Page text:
• If you are using Powerpoint, make sure that any animations you are using are coming up in the right order.
  • Keep your slides interesting. Bullet points are suitable for boardrooms, but in a kids meeting...too many and you'll lose a childs attention. Make use of pictures in your slides.
  • If you are using a flanel graph, have all your pieces laid out beforehand in the right order. It is then a simple case of picking up one after the other and sticking them on.
  • For those using flanel graph, make sure you sit all your bits and pieces on a sturdy object and far enough away from any draughts. You'll want avoid chasing the baby Jesus half way across the room when someone decides it's too warm in a room and opens a window!
  • For any other object, make sure that it works as you expect it to. For electrically operated objects, make sure the batteries work and are not likely to run out.

Keep It Relevant

Whilst it is good to keep your story interesting, making it too much fun can have the opposite effect. Remember why you are there. To tell them a story from God's Word, the Bible. If your method of keeping it interesting blocks the message from going in, then you're failing in your task.


  • I love using magic tricks when I'm speaking to kids. A well performed trick can stick in a childs mind for weeks, months, if not years. However there is the danger that they remember the trick, and not what the trick was there for. A magic trick should always be used to explain a point, not to impress the kids. I often find myself thinking "I have a trick, how could I use it?". Instead, I would be better asking myself, "I have a point to explain, how do I best do that?".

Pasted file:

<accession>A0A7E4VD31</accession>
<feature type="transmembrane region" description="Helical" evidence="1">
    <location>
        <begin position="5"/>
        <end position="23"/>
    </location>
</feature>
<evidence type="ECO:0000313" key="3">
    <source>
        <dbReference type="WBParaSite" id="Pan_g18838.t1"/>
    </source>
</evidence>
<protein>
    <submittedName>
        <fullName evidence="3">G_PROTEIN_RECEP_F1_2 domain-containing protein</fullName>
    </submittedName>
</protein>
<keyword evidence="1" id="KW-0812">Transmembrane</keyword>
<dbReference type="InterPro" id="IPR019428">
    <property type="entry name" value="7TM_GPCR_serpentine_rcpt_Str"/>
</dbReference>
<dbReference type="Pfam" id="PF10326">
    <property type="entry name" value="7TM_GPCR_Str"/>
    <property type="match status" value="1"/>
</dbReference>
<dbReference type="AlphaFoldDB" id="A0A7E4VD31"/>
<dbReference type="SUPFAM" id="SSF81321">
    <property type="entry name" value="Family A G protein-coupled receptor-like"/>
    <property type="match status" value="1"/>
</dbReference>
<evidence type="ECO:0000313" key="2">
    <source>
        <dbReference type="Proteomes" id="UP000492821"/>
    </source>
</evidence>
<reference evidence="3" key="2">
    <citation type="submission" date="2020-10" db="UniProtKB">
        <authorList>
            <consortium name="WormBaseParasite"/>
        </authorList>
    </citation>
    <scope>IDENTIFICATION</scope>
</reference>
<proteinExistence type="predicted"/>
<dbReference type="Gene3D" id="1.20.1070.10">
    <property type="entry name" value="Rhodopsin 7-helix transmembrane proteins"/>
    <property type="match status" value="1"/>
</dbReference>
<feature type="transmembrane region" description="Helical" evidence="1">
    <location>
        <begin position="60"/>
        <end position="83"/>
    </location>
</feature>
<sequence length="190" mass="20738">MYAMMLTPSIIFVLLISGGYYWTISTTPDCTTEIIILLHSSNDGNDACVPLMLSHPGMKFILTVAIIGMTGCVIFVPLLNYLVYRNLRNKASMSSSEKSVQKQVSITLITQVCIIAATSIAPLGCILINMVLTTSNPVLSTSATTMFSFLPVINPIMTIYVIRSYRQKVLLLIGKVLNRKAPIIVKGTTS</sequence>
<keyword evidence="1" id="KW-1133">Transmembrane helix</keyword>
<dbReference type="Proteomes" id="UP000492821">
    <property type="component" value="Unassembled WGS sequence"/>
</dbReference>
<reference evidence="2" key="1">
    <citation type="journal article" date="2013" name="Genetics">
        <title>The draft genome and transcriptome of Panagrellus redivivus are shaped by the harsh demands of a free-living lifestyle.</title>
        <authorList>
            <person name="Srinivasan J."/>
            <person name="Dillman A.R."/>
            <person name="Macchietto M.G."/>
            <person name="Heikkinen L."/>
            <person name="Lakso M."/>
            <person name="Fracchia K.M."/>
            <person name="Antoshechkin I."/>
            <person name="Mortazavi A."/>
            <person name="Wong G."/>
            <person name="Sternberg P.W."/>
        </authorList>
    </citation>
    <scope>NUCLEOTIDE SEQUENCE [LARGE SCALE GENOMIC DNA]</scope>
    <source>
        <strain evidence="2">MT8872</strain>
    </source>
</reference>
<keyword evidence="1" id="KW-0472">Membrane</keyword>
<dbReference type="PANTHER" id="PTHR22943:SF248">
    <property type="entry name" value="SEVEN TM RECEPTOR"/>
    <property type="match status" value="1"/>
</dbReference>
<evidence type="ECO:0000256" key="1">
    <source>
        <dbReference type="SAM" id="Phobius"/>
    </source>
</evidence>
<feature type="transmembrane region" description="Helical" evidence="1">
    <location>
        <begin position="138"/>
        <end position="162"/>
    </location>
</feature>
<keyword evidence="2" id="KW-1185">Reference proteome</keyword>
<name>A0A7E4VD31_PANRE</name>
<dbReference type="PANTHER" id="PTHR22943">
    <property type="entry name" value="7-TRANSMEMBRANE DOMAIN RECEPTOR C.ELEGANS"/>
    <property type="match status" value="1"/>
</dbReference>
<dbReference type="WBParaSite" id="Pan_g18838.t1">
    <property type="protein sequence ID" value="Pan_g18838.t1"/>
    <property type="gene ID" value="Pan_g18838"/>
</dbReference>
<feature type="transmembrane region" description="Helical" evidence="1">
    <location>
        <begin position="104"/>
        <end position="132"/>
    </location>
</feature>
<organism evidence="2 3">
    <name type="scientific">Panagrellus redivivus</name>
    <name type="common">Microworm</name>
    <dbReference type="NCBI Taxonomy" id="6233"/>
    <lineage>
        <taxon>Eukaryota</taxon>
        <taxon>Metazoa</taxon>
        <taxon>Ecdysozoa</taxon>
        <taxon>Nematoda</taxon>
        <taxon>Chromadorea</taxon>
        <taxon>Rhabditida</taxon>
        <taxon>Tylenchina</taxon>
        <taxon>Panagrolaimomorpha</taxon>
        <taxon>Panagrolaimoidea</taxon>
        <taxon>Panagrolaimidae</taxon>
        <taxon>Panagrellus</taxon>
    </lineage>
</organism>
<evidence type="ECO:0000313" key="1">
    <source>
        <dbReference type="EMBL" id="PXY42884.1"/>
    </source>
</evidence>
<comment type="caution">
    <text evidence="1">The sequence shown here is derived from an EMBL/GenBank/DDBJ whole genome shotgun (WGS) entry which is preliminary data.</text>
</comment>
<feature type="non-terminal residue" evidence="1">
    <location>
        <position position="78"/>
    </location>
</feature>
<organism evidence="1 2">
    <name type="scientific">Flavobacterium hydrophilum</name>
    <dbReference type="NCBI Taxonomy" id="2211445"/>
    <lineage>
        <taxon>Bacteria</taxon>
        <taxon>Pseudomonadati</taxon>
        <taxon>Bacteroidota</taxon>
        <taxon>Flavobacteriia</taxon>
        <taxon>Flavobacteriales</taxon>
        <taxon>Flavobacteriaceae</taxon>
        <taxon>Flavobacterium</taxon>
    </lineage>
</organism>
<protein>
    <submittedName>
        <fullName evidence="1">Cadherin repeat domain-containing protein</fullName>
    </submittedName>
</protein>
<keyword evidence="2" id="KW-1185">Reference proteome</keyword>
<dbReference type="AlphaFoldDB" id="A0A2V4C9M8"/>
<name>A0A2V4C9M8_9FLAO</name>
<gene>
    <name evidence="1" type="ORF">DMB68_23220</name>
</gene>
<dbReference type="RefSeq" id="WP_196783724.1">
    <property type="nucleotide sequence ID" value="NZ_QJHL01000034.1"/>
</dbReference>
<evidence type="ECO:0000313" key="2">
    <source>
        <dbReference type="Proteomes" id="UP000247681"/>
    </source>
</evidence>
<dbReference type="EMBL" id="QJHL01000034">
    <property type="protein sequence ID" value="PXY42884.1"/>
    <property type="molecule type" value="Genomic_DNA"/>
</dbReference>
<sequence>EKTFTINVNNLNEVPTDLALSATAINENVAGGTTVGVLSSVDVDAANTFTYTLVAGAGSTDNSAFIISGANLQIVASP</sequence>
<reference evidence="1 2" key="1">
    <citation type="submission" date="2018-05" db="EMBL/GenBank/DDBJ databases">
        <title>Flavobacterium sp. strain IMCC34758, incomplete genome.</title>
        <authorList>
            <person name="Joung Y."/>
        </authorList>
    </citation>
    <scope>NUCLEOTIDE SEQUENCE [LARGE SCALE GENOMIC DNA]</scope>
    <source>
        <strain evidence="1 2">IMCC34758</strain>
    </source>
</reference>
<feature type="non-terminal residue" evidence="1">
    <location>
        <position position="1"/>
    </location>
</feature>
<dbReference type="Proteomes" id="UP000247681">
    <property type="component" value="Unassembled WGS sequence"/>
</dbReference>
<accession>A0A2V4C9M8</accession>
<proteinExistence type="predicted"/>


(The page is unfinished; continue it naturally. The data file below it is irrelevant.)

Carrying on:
Keep Control

After all the fun of the singing and quizzes and whatever else you do, sometimes by the time it comes to the story the kids are getting tired, fed up and just want to go home. A disruptive child not only prevents themselves from hearing the story, they prevent others from hearing the story. Whilst a certain level of disruption is to be expected, too much and you are in danger of losing everyone.


  • As the kids meeting is progressing, try and be aware of what kids might cause a problem. Sometimes all it takes is to get another adult to sit with them during the story for the problem to go away. Sometimes it is better if you move the child to some other place in the room before you start (e.g. away from friends they were carrying on with).
  • Unfortunately sometimes a child's restlessness is down to your own failings as well as their own. If you see everyone starting to get a bit restless, try and do something a bit different that brings their attention back again.
  • Don't be afraid to stop the meeting to deal with a disruptive child, rather than trying to carry on.
  • If you are not the person who is telling the story, don't just sit back and relax, observe the behaviour and intervene yourself (without causing too much of a disruption).

Above all, remember why you are there. It is a sobering thought that for the child sitting in front of you, this may be the only time in their life they will hear the Gospel message.